It’s harvest time for California’s jalapeno peppers and the air around the Huy Fong Foods factory is perfumed with the rich aroma of chilis and garlic.
The company makes a full year’s worth of Sriracha hot sauce during the three-month chili harvest. Daily deliveries of fresh peppers, 100 million pounds in all, are roasted, ground, and blended with garlic and other spices.
A lawsuit filed on behalf of the factory’s neighbors is threatening this year’s production cycle.
With pepper processing hitting its full swing, nearby residents are complaining about the pungent fumes. They’re getting headaches, their eyes are stinging, throats are sore, and children are being kept indoors. Last Monday, the city of Irwindale, California sued Huy Fong Foods charging that the wafting odors are a public nuisance in violation of the municipal code. The city has asked for a restraining order that would immediately stop all operations at the factory, and lawyers might even pursue a permanent injunction that could lead to a total shut down.
Sriracha is no ordinary hot sauce.
Sriracha love starts out innocently enough: a squirt in the stir fry, a dab added to marinades.
You marvel at how a tiny hit of heat, sweet, and garlic perk up those dishes. You try a few drops in dips and dressings, a steady squeeze into scrambled eggs, a swipe of the basting brush on meats headed for the grill. A smidgen turns into a dollop and a smear quickly becomes a slather. Pretty soon the green-capped rooster bottle is keeping company with salt and pepper at every meal and there’s a second bottle for the office fridge. You think: is there nothing that can’t be improved by this marvelous elixir?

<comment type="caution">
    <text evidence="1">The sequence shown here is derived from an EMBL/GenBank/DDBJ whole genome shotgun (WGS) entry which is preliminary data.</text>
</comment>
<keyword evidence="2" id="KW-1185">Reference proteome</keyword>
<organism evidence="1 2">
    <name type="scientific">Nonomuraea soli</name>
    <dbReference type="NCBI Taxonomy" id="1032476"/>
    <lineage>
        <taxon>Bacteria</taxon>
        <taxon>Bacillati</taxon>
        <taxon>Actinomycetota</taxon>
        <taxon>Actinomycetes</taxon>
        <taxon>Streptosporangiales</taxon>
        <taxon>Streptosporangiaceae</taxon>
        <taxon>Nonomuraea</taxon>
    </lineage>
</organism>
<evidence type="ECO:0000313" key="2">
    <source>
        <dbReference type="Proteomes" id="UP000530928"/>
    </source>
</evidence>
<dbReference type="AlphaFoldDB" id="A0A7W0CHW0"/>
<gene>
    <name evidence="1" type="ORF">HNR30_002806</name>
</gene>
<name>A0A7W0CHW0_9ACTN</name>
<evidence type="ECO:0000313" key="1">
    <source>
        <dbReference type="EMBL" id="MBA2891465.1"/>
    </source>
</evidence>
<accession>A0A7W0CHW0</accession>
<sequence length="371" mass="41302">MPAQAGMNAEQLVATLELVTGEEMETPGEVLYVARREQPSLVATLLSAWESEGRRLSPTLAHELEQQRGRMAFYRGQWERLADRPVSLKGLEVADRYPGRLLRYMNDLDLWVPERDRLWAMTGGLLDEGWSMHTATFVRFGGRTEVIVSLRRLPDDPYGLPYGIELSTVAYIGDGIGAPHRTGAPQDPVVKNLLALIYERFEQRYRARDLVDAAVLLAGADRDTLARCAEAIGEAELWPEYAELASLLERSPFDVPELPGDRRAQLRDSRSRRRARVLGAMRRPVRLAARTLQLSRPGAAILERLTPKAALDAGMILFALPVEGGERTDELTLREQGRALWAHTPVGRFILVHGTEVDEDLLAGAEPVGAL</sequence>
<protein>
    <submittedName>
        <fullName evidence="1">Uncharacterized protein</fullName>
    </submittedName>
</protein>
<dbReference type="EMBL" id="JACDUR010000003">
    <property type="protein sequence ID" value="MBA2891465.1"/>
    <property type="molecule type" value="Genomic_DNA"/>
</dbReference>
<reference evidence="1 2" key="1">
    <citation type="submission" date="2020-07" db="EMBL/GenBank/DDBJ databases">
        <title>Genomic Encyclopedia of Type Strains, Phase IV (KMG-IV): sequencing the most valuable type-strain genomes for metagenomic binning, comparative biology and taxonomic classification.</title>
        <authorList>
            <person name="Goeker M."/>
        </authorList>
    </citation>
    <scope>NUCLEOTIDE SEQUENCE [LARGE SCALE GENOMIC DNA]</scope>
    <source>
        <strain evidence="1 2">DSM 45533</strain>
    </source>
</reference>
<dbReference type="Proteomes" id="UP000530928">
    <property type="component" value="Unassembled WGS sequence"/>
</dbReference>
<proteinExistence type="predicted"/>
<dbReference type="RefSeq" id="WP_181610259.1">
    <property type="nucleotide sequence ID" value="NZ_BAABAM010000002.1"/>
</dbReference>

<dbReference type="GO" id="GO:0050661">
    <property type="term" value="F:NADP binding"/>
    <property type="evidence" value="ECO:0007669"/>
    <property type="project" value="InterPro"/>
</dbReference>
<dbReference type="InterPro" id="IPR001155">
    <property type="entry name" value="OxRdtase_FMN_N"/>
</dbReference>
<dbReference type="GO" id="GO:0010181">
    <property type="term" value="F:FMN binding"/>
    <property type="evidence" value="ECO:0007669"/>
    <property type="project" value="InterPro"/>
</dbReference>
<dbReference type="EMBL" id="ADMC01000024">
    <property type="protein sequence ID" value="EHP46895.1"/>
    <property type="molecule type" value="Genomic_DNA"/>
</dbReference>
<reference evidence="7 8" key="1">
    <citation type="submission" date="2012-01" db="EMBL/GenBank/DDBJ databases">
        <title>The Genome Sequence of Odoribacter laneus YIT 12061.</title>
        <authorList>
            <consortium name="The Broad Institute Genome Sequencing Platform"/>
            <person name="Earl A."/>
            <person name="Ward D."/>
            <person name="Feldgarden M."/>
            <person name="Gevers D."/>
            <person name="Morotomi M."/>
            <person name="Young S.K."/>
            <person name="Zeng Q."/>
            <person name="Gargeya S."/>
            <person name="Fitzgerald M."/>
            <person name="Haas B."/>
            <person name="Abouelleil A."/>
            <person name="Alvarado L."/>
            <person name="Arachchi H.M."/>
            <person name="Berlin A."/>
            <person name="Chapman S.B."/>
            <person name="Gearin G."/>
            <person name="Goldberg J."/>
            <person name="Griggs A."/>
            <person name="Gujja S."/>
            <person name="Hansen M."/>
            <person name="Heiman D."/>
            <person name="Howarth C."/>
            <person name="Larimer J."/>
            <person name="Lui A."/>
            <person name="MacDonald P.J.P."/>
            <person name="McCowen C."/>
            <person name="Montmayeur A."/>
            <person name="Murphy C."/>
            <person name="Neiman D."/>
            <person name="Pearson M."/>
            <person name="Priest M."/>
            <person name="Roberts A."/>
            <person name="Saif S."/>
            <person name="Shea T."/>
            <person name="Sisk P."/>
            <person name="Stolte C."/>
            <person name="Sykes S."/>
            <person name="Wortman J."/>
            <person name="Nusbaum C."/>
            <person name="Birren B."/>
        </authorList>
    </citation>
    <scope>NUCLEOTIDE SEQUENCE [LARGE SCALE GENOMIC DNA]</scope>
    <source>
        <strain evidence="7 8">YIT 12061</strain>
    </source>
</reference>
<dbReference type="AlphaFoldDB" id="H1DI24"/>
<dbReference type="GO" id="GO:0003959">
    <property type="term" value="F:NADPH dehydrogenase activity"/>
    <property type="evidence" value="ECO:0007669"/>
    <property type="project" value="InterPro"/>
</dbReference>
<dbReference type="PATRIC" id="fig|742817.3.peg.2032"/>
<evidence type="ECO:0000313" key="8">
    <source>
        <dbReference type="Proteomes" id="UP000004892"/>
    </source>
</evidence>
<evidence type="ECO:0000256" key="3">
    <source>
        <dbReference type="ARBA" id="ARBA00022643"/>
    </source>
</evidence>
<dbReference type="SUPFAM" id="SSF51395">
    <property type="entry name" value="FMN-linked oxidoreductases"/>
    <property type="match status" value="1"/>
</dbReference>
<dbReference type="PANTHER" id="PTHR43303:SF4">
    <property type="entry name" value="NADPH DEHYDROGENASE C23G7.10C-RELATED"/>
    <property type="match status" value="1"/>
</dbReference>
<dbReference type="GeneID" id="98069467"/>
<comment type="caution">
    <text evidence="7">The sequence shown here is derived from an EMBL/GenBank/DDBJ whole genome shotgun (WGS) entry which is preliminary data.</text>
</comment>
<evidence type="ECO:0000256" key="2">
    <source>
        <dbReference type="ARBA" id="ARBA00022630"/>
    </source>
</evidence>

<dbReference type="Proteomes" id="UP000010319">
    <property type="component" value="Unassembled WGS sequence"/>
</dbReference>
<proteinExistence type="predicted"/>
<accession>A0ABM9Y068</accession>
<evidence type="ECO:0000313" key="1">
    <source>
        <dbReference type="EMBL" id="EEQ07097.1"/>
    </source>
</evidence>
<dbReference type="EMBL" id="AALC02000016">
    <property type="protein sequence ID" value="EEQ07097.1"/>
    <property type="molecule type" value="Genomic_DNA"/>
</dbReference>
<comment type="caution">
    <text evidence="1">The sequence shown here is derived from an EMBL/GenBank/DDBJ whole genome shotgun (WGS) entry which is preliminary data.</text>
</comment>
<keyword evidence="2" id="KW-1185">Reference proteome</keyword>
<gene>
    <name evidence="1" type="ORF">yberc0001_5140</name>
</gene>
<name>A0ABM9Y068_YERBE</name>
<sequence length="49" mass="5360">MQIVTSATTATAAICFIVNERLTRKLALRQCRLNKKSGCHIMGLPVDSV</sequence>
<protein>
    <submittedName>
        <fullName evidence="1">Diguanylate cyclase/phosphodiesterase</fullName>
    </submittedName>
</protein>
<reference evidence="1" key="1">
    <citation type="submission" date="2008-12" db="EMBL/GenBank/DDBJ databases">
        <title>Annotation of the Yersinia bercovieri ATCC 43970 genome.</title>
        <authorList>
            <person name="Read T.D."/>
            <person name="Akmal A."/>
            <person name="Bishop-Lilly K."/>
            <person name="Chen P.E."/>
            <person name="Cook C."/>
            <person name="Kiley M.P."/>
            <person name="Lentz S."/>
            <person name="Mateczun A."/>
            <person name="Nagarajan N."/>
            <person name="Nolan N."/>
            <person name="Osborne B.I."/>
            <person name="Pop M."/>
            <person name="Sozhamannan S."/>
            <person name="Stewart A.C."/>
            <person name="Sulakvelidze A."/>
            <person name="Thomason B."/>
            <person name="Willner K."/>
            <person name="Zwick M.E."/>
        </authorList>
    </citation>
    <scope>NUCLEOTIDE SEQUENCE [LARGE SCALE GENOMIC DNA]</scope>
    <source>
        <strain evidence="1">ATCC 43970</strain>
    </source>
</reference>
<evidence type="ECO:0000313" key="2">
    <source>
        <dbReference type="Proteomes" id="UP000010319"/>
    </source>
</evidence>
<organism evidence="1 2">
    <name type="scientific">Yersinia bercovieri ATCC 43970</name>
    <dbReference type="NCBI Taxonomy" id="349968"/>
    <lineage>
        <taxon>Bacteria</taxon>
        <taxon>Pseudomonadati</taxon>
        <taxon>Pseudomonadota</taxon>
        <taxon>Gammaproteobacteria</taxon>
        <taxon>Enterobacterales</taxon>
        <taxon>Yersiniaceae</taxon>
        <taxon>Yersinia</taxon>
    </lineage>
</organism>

Sriracha lovers come from all walks of life.
It’s a sleeve-trick of Michelin chefs, a key ingredient in urban street food, and it’s mixed into the mayonnaise at the Applebee’s in Ottumwa, Iowa. The company sold 20 million bottles last year and it pulled it off with no advertising and a website that hasn’t been updated since 2004.
Sriracha could be in very short supply next year, and beyond that—who knows?
Huy Fong Foods is exploring filtration systems and other means of mitigating the aromatic emissions but there’s no quick fix. At least part of this year’s chili pepper harvest will likely be written off.
Let the hoarding begin.